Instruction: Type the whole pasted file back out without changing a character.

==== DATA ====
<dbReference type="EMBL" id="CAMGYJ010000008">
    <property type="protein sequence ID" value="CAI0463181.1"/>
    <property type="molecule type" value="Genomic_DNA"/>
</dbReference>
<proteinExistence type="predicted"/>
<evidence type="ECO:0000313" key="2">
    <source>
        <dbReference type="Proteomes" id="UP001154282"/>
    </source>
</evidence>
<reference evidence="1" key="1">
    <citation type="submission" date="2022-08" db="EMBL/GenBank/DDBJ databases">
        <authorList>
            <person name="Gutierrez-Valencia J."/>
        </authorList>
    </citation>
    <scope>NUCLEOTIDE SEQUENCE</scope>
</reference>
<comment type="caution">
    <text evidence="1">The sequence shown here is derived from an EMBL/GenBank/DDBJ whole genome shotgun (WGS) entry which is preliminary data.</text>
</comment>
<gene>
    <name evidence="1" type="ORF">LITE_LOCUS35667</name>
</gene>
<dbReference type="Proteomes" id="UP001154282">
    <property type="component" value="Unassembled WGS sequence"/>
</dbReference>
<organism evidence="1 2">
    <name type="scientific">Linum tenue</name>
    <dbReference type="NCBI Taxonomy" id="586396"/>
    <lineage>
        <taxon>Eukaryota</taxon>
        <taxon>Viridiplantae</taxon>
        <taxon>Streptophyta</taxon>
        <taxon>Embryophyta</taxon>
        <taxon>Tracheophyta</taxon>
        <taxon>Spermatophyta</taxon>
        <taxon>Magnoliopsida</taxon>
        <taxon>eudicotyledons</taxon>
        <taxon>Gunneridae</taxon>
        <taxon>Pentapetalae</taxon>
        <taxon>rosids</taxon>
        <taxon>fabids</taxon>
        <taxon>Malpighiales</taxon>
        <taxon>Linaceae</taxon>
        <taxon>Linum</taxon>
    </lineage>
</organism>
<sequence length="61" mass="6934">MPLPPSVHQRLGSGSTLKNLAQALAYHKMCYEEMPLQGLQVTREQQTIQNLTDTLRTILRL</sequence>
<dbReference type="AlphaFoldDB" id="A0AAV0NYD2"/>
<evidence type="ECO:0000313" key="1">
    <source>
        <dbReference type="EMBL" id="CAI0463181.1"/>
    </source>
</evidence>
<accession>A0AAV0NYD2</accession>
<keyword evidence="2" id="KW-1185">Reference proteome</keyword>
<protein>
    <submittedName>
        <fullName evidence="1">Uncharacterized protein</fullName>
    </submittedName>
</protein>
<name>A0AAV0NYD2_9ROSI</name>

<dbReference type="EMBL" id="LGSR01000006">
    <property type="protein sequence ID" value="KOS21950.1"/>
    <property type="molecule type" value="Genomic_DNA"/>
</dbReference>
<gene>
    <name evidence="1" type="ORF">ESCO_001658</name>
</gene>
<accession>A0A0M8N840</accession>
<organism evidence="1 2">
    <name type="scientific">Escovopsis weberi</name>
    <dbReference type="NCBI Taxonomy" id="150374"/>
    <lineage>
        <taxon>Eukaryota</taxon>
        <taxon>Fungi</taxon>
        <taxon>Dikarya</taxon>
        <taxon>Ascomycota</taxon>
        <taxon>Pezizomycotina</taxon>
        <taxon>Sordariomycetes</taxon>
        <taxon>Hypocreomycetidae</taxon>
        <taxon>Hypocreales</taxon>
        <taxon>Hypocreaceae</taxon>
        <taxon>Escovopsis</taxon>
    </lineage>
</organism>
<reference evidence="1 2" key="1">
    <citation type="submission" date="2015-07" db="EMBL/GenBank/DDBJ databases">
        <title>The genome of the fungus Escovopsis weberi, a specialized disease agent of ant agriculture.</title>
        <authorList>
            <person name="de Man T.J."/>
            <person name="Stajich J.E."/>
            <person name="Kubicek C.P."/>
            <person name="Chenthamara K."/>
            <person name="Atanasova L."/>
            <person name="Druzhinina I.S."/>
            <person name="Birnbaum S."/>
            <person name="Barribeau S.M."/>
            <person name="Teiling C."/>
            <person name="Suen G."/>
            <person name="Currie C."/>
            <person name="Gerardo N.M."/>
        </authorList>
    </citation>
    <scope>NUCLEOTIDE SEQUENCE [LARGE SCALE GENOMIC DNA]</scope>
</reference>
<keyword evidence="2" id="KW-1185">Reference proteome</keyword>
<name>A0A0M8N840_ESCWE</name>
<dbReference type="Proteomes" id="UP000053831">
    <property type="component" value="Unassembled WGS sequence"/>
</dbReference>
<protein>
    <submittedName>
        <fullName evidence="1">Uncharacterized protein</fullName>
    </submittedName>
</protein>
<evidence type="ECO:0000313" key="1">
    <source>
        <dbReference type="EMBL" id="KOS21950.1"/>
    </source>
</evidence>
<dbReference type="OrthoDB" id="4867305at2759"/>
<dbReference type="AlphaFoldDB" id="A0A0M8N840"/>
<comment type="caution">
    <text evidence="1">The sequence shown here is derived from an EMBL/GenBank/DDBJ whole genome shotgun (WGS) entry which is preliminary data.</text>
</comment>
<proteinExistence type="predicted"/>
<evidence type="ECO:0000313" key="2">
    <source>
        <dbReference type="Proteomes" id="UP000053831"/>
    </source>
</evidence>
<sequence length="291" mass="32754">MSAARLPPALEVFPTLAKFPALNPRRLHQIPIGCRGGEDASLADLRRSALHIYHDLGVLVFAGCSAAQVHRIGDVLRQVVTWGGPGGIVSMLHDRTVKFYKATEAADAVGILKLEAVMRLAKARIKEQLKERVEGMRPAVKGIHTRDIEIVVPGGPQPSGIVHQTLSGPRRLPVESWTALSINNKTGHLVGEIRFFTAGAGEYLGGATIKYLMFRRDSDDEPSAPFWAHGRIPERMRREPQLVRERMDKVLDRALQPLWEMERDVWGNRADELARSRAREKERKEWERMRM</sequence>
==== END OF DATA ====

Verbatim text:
<dbReference type="EMBL" id="CAMGYJ010000008">
    <property type="protein sequence ID" value="CAI0463181.1"/>
    <property type="molecule type" value="Genomic_DNA"/>
</dbReference>
<proteinExistence type="predicted"/>
<evidence type="ECO:0000313" key="2">
    <source>
        <dbReference type="Proteomes" id="UP001154282"/>
    </source>
</evidence>
<reference evidence="1" key="1">
    <citation type="submission" date="2022-08" db="EMBL/GenBank/DDBJ databases">
        <authorList>
            <person name="Gutierrez-Valencia J."/>
        </authorList>
    </citation>
    <scope>NUCLEOTIDE SEQUENCE</scope>
</reference>
<comment type="caution">
    <text evidence="1">The sequence shown here is derived from an EMBL/GenBank/DDBJ whole genome shotgun (WGS) entry which is preliminary data.</text>
</comment>
<gene>
    <name evidence="1" type="ORF">LITE_LOCUS35667</name>
</gene>
<dbReference type="Proteomes" id="UP001154282">
    <property type="component" value="Unassembled WGS sequence"/>
</dbReference>
<organism evidence="1 2">
    <name type="scientific">Linum tenue</name>
    <dbReference type="NCBI Taxonomy" id="586396"/>
    <lineage>
        <taxon>Eukaryota</taxon>
        <taxon>Viridiplantae</taxon>
        <taxon>Streptophyta</taxon>
        <taxon>Embryophyta</taxon>
        <taxon>Tracheophyta</taxon>
        <taxon>Spermatophyta</taxon>
        <taxon>Magnoliopsida</taxon>
        <taxon>eudicotyledons</taxon>
        <taxon>Gunneridae</taxon>
        <taxon>Pentapetalae</taxon>
        <taxon>rosids</taxon>
        <taxon>fabids</taxon>
        <taxon>Malpighiales</taxon>
        <taxon>Linaceae</taxon>
        <taxon>Linum</taxon>
    </lineage>
</organism>
<sequence length="61" mass="6934">MPLPPSVHQRLGSGSTLKNLAQALAYHKMCYEEMPLQGLQVTREQQTIQNLTDTLRTILRL</sequence>
<dbReference type="AlphaFoldDB" id="A0AAV0NYD2"/>
<evidence type="ECO:0000313" key="1">
    <source>
        <dbReference type="EMBL" id="CAI0463181.1"/>
    </source>
</evidence>
<accession>A0AAV0NYD2</accession>
<keyword evidence="2" id="KW-1185">Reference proteome</keyword>
<protein>
    <submittedName>
        <fullName evidence="1">Uncharacterized protein</fullName>
    </submittedName>
</protein>
<name>A0AAV0NYD2_9ROSI</name>

<dbReference type="EMBL" id="LGSR01000006">
    <property type="protein sequence ID" value="KOS21950.1"/>
    <property type="molecule type" value="Genomic_DNA"/>
</dbReference>
<gene>
    <name evidence="1" type="ORF">ESCO_001658</name>
</gene>
<accession>A0A0M8N840</accession>
<organism evidence="1 2">
    <name type="scientific">Escovopsis weberi</name>
    <dbReference type="NCBI Taxonomy" id="150374"/>
    <lineage>
        <taxon>Eukaryota</taxon>
        <taxon>Fungi</taxon>
        <taxon>Dikarya</taxon>
        <taxon>Ascomycota</taxon>
        <taxon>Pezizomycotina</taxon>
        <taxon>Sordariomycetes</taxon>
        <taxon>Hypocreomycetidae</taxon>
        <taxon>Hypocreales</taxon>
        <taxon>Hypocreaceae</taxon>
        <taxon>Escovopsis</taxon>
    </lineage>
</organism>
<reference evidence="1 2" key="1">
    <citation type="submission" date="2015-07" db="EMBL/GenBank/DDBJ databases">
        <title>The genome of the fungus Escovopsis weberi, a specialized disease agent of ant agriculture.</title>
        <authorList>
            <person name="de Man T.J."/>
            <person name="Stajich J.E."/>
            <person name="Kubicek C.P."/>
            <person name="Chenthamara K."/>
            <person name="Atanasova L."/>
            <person name="Druzhinina I.S."/>
            <person name="Birnbaum S."/>
            <person name="Barribeau S.M."/>
            <person name="Teiling C."/>
            <person name="Suen G."/>
            <person name="Currie C."/>
            <person name="Gerardo N.M."/>
        </authorList>
    </citation>
    <scope>NUCLEOTIDE SEQUENCE [LARGE SCALE GENOMIC DNA]</scope>
</reference>
<keyword evidence="2" id="KW-1185">Reference proteome</keyword>
<name>A0A0M8N840_ESCWE</name>
<dbReference type="Proteomes" id="UP000053831">
    <property type="component" value="Unassembled WGS sequence"/>
</dbReference>
<protein>
    <submittedName>
        <fullName evidence="1">Uncharacterized protein</fullName>
    </submittedName>
</protein>
<evidence type="ECO:0000313" key="1">
    <source>
        <dbReference type="EMBL" id="KOS21950.1"/>
    </source>
</evidence>
<dbReference type="OrthoDB" id="4867305at2759"/>
<dbReference type="AlphaFoldDB" id="A0A0M8N840"/>
<comment type="caution">
    <text evidence="1">The sequence shown here is derived from an EMBL/GenBank/DDBJ whole genome shotgun (WGS) entry which is preliminary data.</text>
</comment>
<proteinExistence type="predicted"/>
<evidence type="ECO:0000313" key="2">
    <source>
        <dbReference type="Proteomes" id="UP000053831"/>
    </source>
</evidence>
<sequence length="291" mass="32754">MSAARLPPALEVFPTLAKFPALNPRRLHQIPIGCRGGEDASLADLRRSALHIYHDLGVLVFAGCSAAQVHRIGDVLRQVVTWGGPGGIVSMLHDRTVKFYKATEAADAVGILKLEAVMRLAKARIKEQLKERVEGMRPAVKGIHTRDIEIVVPGGPQPSGIVHQTLSGPRRLPVESWTALSINNKTGHLVGEIRFFTAGAGEYLGGATIKYLMFRRDSDDEPSAPFWAHGRIPERMRREPQLVRERMDKVLDRALQPLWEMERDVWGNRADELARSRAREKERKEWERMRM</sequence>